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dc.contributor.authorHill, Jenna C.  Concept link
dc.contributor.authorBrothers, Daniel S.  Concept link
dc.contributor.authorCraig, Bradley K.  Concept link
dc.contributor.authorten Brink, Uri S.  Concept link
dc.contributor.authorChaytor, Jason D.  Concept link
dc.contributor.authorFlores, Claudia H.  Concept link
dc.description© The Author(s), 2016. This is the author's version of the work and is distributed under the terms of the Creative Commons Attribution License. The definitive version was published in Marine Geology 385 (2017): 114-130, doi:10.1016/j.margeo.2016.10.007.en_US
dc.description.abstractMultiple styles of failure, ranging from densely spaced, mass transport driven canyons to the large, slab-type slope failure of the Currituck Slide, characterize adjacent sections of the central U.S. Atlantic margin that appear to be defined by variations in geologic framework. Here we use regionally extensive, deep penetration multichannel seismic (MCS) profiles to reconstruct the influence of the antecedent margin physiography on sediment accumulation along the central U.S. Atlantic continental shelf-edge, slope, and uppermost rise from the Miocene to Present. These data are combined with highresolution sparker MCS reflection profiles and multibeam bathymetry data across the Currituck Slide complex. Pre-Neogene allostratigraphic horizons beneath the slope are generally characterized by low gradients and convex downslope profiles. This is followed by the development of thick, prograded deltaic clinoforms during the middle Miocene. Along-strike variations in morphology of a regional unconformity at the top of this middle Miocene unit appear to have set the stage for differing styles of mass transport along the margin. Areas north and south of the Currituck Slide are characterized by oblique margin morphology, defined by an angular shelf-edge and a relatively steep (>8°), concave slope profile. Upper slope sediment bypass, closely spaced submarine canyons, and small, localized landslides confined to canyon heads and sidewalls characterize these sectors of the margin. In contrast, the Currituck region is defined by a sigmoidal geometry, with a rounded shelf-edge rollover and gentler slope gradient (<6°). Thick (>800 m), regionally continuous stratified slope deposits suggest the low gradient Currituck region was a primary depocenter for fluvial inputs during multiple sea level lowstands. These results imply that the rounded, gentle slope physiography developed during the middle Miocene allowed for a relatively high rate of subsequent sediment accumulation, thus providing a mechanism for compaction–induced overpressure that preconditioned the Currituck region for failure. Detailed examination of the regional geological framework illustrates the importance of both sediment supply and antecedent slope physiography in the development of large, potentially unstable depocenters along passive margins.en_US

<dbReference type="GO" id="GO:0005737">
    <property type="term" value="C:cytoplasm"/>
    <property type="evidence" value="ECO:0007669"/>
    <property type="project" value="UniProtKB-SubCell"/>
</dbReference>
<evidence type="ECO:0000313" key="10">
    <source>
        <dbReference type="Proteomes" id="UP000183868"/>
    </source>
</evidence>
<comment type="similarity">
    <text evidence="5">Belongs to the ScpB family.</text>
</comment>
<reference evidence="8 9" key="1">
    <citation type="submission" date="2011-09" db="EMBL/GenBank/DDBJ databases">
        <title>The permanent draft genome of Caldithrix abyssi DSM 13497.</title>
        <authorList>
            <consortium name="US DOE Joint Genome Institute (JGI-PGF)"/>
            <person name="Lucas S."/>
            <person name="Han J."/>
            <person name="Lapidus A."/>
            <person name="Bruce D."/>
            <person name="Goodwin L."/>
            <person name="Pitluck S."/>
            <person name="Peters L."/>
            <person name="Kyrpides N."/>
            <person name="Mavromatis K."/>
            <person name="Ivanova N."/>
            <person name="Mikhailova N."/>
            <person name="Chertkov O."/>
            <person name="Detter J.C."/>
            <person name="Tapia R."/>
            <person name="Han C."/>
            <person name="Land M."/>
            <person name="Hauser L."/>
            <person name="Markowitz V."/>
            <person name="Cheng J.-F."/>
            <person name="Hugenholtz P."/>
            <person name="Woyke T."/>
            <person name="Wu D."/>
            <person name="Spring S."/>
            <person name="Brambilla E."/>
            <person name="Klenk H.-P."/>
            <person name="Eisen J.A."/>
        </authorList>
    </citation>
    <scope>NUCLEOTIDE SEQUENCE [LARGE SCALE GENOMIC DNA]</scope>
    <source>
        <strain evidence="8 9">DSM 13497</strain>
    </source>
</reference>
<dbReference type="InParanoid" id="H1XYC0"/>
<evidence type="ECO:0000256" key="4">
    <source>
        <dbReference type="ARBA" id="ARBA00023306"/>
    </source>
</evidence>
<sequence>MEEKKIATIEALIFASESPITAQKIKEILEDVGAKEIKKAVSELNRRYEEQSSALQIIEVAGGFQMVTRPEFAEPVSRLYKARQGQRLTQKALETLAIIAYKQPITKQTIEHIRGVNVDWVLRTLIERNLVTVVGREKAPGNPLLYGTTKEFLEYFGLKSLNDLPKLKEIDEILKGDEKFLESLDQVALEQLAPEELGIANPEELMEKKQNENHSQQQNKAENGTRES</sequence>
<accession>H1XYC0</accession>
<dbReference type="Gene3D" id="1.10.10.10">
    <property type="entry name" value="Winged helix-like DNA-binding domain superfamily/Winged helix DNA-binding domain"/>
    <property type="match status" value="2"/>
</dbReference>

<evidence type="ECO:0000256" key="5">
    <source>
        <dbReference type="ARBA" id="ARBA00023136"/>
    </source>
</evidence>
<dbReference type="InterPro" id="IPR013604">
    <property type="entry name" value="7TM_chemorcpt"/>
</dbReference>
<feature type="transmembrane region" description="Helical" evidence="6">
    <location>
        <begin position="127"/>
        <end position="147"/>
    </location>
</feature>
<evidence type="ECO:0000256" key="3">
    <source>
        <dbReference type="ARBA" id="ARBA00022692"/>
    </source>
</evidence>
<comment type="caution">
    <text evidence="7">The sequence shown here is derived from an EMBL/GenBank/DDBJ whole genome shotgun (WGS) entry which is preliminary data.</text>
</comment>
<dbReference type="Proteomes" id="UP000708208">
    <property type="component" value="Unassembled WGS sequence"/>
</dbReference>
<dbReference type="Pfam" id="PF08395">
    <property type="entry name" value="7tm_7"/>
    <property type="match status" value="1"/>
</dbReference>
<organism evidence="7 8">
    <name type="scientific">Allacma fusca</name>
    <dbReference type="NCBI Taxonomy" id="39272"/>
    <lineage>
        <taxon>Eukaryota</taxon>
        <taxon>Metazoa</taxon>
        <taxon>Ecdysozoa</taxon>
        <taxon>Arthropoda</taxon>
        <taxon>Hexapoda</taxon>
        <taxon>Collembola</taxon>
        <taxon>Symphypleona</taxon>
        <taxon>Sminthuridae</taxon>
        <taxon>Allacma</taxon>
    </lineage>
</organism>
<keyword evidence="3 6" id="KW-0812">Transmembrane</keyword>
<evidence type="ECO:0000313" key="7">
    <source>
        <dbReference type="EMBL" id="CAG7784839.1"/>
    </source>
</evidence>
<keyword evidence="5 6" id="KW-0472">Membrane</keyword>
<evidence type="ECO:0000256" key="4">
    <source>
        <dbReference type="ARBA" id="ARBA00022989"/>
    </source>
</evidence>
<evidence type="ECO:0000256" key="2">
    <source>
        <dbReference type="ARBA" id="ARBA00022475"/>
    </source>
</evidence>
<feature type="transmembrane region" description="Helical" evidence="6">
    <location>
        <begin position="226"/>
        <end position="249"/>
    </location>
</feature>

dc.description.sponsorshipThe U.S. Geological Survey, the U.S. Nuclear Regulatory Commission and Coastal Carolina University funded this research.en_US
dc.rightsAttribution-NonCommercial-NoDerivatives 4.0 International*
dc.subjectSubmarine landslidesen_US
dc.subjectMultichannel seismic dataen_US
dc.subjectU.S. Atlantic marginen_US
dc.subjectSediment supplyen_US
dc.subjectIsopach mapsen_US
dc.subjectSlope gradienten_US
dc.subjectAccommodation spaceen_US
dc.titleGeologic controls on submarine slope failure along the central U.S. Atlantic margin : insights from the Currituck Slide Complexen_US

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